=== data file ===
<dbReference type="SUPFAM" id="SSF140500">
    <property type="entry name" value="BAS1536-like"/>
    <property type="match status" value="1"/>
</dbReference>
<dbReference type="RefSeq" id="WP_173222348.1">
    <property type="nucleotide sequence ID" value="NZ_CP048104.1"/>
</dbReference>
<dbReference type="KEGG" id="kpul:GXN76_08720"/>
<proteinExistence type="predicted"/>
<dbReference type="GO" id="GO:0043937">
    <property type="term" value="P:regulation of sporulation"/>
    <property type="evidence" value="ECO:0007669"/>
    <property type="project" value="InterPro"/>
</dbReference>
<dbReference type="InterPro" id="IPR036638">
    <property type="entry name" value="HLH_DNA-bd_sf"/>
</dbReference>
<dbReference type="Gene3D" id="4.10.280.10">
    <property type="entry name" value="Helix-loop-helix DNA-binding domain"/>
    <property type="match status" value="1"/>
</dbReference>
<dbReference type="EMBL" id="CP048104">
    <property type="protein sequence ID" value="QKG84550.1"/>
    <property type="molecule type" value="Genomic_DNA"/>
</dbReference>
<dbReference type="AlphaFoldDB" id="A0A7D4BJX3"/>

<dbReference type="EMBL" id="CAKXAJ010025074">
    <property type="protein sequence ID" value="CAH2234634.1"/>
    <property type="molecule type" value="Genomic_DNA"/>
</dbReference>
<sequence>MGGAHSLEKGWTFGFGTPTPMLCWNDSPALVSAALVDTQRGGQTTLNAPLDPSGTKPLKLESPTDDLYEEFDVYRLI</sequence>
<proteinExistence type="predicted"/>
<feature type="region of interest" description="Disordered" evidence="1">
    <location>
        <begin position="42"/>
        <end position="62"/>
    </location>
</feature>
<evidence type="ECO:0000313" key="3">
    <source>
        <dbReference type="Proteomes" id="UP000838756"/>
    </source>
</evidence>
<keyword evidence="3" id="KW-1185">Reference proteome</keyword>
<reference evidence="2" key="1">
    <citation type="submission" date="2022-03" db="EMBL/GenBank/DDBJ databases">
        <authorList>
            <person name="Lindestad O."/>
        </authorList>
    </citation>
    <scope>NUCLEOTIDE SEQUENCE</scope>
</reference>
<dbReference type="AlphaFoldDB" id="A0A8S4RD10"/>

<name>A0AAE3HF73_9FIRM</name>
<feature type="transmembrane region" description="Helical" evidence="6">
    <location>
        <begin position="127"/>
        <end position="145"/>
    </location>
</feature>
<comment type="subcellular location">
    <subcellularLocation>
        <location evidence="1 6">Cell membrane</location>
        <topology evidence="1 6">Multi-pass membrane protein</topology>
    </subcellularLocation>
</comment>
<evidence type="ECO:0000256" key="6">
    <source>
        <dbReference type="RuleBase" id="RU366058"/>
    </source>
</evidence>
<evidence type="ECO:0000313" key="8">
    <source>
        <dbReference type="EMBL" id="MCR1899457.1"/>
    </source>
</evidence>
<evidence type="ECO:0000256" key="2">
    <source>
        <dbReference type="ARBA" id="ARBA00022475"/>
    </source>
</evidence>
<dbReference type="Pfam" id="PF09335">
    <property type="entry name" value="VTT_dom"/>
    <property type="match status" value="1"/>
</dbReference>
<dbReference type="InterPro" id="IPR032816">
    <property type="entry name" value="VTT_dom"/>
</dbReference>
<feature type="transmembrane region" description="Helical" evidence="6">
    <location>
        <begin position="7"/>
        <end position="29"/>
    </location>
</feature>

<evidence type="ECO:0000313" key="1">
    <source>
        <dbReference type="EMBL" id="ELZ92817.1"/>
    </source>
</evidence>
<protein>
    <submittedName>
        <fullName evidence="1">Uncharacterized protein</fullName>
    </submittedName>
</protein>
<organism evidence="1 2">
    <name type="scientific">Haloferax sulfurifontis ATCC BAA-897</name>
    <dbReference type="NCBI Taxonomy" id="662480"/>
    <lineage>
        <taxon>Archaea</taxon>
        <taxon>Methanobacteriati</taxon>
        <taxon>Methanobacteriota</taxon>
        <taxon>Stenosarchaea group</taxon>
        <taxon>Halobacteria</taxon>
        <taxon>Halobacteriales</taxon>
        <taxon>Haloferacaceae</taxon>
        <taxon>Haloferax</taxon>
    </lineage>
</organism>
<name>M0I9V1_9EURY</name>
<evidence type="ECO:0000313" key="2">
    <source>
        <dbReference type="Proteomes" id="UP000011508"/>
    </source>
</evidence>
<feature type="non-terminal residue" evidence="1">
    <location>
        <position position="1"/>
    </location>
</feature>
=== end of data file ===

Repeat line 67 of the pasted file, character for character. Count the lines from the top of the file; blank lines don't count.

<evidence type="ECO:0000256" key="6">